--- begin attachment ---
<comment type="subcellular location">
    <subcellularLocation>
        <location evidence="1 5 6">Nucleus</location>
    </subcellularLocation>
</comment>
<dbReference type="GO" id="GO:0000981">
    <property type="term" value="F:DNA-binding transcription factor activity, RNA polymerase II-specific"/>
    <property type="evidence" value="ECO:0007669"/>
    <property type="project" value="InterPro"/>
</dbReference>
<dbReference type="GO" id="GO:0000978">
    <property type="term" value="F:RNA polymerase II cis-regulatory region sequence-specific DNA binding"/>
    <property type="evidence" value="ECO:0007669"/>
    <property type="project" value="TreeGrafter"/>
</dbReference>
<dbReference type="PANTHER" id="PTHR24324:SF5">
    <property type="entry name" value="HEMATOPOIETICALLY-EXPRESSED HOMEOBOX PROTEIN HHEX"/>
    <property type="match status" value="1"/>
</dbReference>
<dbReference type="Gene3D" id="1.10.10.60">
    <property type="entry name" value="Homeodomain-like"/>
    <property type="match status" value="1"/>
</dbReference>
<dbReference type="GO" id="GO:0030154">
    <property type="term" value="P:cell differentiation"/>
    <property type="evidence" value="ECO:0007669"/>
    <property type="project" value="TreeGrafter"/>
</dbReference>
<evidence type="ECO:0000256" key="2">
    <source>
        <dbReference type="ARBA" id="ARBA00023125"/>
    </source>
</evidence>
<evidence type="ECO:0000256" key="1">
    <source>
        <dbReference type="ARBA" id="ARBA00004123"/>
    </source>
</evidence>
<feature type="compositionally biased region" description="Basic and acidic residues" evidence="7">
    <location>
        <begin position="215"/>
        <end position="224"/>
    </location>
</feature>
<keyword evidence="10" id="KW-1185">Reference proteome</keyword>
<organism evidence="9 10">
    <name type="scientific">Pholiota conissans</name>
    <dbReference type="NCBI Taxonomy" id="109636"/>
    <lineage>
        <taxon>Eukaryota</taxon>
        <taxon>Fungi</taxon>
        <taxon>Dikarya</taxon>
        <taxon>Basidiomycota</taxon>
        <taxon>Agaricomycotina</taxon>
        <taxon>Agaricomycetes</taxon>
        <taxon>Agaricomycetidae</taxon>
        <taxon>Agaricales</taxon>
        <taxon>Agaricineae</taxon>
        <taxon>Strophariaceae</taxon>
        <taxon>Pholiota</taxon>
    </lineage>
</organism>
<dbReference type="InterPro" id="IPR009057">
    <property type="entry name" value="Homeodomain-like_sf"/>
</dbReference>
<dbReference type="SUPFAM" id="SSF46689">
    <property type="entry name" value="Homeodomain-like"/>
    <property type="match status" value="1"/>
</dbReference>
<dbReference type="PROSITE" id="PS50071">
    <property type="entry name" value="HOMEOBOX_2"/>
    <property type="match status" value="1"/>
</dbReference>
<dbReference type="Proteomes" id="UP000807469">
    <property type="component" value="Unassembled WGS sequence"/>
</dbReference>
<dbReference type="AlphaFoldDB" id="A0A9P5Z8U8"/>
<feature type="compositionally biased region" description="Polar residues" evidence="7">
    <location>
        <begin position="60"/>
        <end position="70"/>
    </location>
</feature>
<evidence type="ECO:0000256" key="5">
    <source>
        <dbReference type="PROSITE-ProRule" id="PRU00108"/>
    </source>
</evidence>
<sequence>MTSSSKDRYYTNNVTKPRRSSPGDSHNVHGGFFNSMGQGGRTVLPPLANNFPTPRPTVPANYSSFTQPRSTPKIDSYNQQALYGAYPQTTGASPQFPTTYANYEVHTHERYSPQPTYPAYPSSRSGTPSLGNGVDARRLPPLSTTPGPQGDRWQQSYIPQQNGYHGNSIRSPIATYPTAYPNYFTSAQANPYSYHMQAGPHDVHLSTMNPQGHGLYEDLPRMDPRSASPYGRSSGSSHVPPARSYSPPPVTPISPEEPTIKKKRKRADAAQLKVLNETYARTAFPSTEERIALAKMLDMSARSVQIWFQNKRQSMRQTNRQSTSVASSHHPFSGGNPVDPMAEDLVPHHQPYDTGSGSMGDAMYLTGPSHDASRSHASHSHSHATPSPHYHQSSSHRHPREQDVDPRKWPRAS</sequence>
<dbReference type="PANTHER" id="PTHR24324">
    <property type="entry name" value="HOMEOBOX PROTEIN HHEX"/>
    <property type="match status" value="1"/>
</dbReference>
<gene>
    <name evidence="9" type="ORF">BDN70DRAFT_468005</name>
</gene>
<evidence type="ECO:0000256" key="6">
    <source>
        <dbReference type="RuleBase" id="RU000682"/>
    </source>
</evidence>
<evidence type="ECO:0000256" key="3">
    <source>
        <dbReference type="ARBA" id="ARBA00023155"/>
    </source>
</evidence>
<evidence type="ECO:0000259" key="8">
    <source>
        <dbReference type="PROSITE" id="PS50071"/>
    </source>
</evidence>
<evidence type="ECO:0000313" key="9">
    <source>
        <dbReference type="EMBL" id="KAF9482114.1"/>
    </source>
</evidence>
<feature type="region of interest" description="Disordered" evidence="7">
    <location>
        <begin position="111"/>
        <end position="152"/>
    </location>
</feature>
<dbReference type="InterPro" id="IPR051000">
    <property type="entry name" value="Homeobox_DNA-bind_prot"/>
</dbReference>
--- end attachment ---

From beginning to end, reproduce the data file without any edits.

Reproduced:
<comment type="subcellular location">
    <subcellularLocation>
        <location evidence="1 5 6">Nucleus</location>
    </subcellularLocation>
</comment>
<dbReference type="GO" id="GO:0000981">
    <property type="term" value="F:DNA-binding transcription factor activity, RNA polymerase II-specific"/>
    <property type="evidence" value="ECO:0007669"/>
    <property type="project" value="InterPro"/>
</dbReference>
<dbReference type="GO" id="GO:0000978">
    <property type="term" value="F:RNA polymerase II cis-regulatory region sequence-specific DNA binding"/>
    <property type="evidence" value="ECO:0007669"/>
    <property type="project" value="TreeGrafter"/>
</dbReference>
<dbReference type="PANTHER" id="PTHR24324:SF5">
    <property type="entry name" value="HEMATOPOIETICALLY-EXPRESSED HOMEOBOX PROTEIN HHEX"/>
    <property type="match status" value="1"/>
</dbReference>
<dbReference type="Gene3D" id="1.10.10.60">
    <property type="entry name" value="Homeodomain-like"/>
    <property type="match status" value="1"/>
</dbReference>
<dbReference type="GO" id="GO:0030154">
    <property type="term" value="P:cell differentiation"/>
    <property type="evidence" value="ECO:0007669"/>
    <property type="project" value="TreeGrafter"/>
</dbReference>
<evidence type="ECO:0000256" key="2">
    <source>
        <dbReference type="ARBA" id="ARBA00023125"/>
    </source>
</evidence>
<evidence type="ECO:0000256" key="1">
    <source>
        <dbReference type="ARBA" id="ARBA00004123"/>
    </source>
</evidence>
<feature type="compositionally biased region" description="Basic and acidic residues" evidence="7">
    <location>
        <begin position="215"/>
        <end position="224"/>
    </location>
</feature>
<keyword evidence="10" id="KW-1185">Reference proteome</keyword>
<organism evidence="9 10">
    <name type="scientific">Pholiota conissans</name>
    <dbReference type="NCBI Taxonomy" id="109636"/>
    <lineage>
        <taxon>Eukaryota</taxon>
        <taxon>Fungi</taxon>
        <taxon>Dikarya</taxon>
        <taxon>Basidiomycota</taxon>
        <taxon>Agaricomycotina</taxon>
        <taxon>Agaricomycetes</taxon>
        <taxon>Agaricomycetidae</taxon>
        <taxon>Agaricales</taxon>
        <taxon>Agaricineae</taxon>
        <taxon>Strophariaceae</taxon>
        <taxon>Pholiota</taxon>
    </lineage>
</organism>
<dbReference type="InterPro" id="IPR009057">
    <property type="entry name" value="Homeodomain-like_sf"/>
</dbReference>
<dbReference type="SUPFAM" id="SSF46689">
    <property type="entry name" value="Homeodomain-like"/>
    <property type="match status" value="1"/>
</dbReference>
<dbReference type="PROSITE" id="PS50071">
    <property type="entry name" value="HOMEOBOX_2"/>
    <property type="match status" value="1"/>
</dbReference>
<dbReference type="Proteomes" id="UP000807469">
    <property type="component" value="Unassembled WGS sequence"/>
</dbReference>
<dbReference type="AlphaFoldDB" id="A0A9P5Z8U8"/>
<feature type="compositionally biased region" description="Polar residues" evidence="7">
    <location>
        <begin position="60"/>
        <end position="70"/>
    </location>
</feature>
<evidence type="ECO:0000256" key="5">
    <source>
        <dbReference type="PROSITE-ProRule" id="PRU00108"/>
    </source>
</evidence>
<sequence>MTSSSKDRYYTNNVTKPRRSSPGDSHNVHGGFFNSMGQGGRTVLPPLANNFPTPRPTVPANYSSFTQPRSTPKIDSYNQQALYGAYPQTTGASPQFPTTYANYEVHTHERYSPQPTYPAYPSSRSGTPSLGNGVDARRLPPLSTTPGPQGDRWQQSYIPQQNGYHGNSIRSPIATYPTAYPNYFTSAQANPYSYHMQAGPHDVHLSTMNPQGHGLYEDLPRMDPRSASPYGRSSGSSHVPPARSYSPPPVTPISPEEPTIKKKRKRADAAQLKVLNETYARTAFPSTEERIALAKMLDMSARSVQIWFQNKRQSMRQTNRQSTSVASSHHPFSGGNPVDPMAEDLVPHHQPYDTGSGSMGDAMYLTGPSHDASRSHASHSHSHATPSPHYHQSSSHRHPREQDVDPRKWPRAS</sequence>
<dbReference type="PANTHER" id="PTHR24324">
    <property type="entry name" value="HOMEOBOX PROTEIN HHEX"/>
    <property type="match status" value="1"/>
</dbReference>
<gene>
    <name evidence="9" type="ORF">BDN70DRAFT_468005</name>
</gene>
<evidence type="ECO:0000256" key="6">
    <source>
        <dbReference type="RuleBase" id="RU000682"/>
    </source>
</evidence>
<evidence type="ECO:0000256" key="3">
    <source>
        <dbReference type="ARBA" id="ARBA00023155"/>
    </source>
</evidence>
<evidence type="ECO:0000259" key="8">
    <source>
        <dbReference type="PROSITE" id="PS50071"/>
    </source>
</evidence>
<evidence type="ECO:0000313" key="9">
    <source>
        <dbReference type="EMBL" id="KAF9482114.1"/>
    </source>
</evidence>
<feature type="region of interest" description="Disordered" evidence="7">
    <location>
        <begin position="111"/>
        <end position="152"/>
    </location>
</feature>
<dbReference type="InterPro" id="IPR051000">
    <property type="entry name" value="Homeobox_DNA-bind_prot"/>
</dbReference>